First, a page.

Imperial citizenship

Empire and the question of belonging

Author: Daniel Gorman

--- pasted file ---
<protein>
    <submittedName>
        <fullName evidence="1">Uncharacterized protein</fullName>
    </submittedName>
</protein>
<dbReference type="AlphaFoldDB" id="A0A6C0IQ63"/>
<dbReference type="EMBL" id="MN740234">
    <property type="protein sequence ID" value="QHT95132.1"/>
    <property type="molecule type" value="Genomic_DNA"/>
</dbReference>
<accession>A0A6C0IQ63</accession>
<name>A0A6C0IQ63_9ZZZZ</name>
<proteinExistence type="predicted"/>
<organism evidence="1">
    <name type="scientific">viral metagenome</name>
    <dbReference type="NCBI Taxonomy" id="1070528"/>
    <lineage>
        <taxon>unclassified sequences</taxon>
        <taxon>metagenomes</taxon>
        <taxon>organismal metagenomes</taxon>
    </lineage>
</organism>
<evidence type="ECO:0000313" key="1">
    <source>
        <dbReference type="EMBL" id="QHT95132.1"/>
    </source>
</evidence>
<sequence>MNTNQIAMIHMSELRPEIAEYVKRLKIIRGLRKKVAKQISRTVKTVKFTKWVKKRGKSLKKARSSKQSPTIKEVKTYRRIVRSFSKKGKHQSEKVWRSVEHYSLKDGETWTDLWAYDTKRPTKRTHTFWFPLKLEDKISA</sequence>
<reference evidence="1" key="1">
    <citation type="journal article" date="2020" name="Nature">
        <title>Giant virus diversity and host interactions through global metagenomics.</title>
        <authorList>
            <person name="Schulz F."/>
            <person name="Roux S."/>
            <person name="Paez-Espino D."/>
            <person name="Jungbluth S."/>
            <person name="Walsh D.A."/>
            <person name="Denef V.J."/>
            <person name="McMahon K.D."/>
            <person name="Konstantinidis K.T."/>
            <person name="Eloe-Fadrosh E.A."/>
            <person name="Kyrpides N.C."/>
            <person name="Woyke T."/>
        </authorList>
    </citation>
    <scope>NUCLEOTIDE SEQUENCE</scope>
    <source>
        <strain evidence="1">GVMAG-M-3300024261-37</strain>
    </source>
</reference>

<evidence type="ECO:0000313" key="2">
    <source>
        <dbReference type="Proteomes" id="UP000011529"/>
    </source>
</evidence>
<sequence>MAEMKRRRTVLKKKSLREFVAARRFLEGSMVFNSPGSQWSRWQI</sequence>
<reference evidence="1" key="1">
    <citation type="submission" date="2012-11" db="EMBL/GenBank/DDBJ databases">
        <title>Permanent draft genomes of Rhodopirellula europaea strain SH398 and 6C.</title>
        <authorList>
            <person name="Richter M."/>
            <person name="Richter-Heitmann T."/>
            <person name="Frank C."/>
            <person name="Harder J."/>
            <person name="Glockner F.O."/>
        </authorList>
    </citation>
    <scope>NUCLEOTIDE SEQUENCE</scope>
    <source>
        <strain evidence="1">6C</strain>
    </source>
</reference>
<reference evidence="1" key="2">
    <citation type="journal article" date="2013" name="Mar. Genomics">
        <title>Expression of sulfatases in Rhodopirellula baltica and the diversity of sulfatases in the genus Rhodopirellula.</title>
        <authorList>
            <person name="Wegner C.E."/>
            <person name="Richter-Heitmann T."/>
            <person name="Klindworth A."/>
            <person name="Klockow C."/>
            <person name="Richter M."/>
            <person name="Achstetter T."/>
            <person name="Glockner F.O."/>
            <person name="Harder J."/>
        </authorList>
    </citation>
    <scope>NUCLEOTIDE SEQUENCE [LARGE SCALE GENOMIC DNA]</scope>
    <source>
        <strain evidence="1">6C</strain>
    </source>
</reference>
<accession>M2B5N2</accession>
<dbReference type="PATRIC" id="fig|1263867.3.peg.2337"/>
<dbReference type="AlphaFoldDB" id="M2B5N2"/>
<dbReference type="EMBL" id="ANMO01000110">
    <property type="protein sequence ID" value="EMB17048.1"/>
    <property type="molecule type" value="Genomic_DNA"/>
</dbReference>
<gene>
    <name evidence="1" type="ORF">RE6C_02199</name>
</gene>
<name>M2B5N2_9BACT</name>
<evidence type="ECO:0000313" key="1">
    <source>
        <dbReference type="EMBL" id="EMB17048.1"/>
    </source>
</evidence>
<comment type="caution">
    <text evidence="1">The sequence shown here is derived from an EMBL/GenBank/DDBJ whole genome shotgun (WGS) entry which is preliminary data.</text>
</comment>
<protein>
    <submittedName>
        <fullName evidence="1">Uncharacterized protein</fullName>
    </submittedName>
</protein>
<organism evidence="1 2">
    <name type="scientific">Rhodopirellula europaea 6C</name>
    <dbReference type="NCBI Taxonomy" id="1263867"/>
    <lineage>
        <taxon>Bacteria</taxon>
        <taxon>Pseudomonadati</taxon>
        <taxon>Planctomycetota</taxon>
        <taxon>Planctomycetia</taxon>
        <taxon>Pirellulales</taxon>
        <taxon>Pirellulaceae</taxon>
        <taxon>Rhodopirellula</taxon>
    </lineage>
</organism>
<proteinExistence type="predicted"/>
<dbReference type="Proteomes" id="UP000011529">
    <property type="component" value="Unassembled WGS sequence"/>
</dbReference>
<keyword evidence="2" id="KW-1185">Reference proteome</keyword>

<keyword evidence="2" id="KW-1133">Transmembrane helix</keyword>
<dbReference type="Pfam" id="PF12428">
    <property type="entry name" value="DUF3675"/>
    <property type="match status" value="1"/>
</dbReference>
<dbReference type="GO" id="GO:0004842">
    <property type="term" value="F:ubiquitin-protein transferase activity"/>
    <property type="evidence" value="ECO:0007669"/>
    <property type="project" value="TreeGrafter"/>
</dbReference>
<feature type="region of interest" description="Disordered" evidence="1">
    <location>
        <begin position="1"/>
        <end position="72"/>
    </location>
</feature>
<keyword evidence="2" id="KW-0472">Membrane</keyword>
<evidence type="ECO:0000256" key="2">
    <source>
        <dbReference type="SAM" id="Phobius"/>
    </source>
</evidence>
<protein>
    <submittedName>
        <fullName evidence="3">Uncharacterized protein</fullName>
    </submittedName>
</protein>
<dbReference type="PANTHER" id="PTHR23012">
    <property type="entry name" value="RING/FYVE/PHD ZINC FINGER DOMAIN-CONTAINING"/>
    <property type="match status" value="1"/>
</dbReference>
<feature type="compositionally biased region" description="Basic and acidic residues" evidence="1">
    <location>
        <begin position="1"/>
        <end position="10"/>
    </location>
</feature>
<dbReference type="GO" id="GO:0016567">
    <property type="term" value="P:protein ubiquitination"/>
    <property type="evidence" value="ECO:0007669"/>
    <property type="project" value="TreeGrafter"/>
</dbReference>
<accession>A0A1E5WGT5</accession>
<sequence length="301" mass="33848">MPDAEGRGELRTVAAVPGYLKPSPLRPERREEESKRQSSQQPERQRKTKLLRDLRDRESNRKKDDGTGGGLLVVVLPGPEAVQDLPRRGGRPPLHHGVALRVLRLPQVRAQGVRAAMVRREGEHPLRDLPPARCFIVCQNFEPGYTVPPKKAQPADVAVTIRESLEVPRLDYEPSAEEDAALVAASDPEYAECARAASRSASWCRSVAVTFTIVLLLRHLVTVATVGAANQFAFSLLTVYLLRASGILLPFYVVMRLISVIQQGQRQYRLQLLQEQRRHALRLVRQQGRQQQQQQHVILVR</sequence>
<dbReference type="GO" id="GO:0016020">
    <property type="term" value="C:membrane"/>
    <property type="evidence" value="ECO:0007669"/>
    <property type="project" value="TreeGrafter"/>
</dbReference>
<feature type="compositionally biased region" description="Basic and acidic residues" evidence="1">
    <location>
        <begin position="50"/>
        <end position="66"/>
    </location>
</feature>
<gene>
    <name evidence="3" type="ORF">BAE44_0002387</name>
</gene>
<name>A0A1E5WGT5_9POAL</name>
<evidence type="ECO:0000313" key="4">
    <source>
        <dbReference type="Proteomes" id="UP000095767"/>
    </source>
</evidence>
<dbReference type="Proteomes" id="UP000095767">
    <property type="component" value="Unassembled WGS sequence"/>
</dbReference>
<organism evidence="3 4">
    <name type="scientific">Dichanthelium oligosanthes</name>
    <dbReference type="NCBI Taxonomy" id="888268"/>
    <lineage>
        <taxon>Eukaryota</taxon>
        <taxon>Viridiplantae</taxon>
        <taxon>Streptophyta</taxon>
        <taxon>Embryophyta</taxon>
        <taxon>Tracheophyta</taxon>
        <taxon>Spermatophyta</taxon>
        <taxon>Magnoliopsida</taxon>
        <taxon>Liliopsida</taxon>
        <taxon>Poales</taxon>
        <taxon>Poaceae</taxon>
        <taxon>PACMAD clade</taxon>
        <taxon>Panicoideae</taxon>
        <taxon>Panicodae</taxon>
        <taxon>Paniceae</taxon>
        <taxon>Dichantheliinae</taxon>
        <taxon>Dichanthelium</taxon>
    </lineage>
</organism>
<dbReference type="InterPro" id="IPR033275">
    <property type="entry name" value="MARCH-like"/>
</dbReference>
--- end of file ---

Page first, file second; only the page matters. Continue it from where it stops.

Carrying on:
This is a book-length study of the ideological foundations of British imperialism in the early twentieth century. By focussing on the heretofore understudied concept of imperial citizenship, it illustrates how the political, cultural, and intellectual underpinnings of empire were constructed and challenged by forces in both Britain and the ‘Britains Overseas’, the settlement colonies of Canada, South Africa, New Zealand and Australia. Debates about imperial citizenship reveal how Britons conceived of the empire: was it an extension of the nation-state, a collection of separate and distinct communities, or a type of ‘world-state?’ These debates were also about the place of empire in British society, its importance to the national identity, and the degree to which imperial subjects were or were not seen as ‘fellow Britons’. This public discourse was at its most fervent from the Anglo-Boer War (1899–1902) to the early 1920s, when Britain emerged victorious, shocked and exhausted from the Great War. Drawing on the thinking of imperial activists, publicists, ideologues and travellers such as Lionel Curtis, John Buchan, Arnold White, Richard Jebb and Thomas Sedgwick, the book is a comparative history of how the idea of imperial citizenship took hold in early-twentieth-century Britain and how it helped foster the articulation of a broader British World. It also reveals how imperial citizenship as a form of imperial identity was challenged by voices in both Britain and the empire, and how it influenced later imperial developments.

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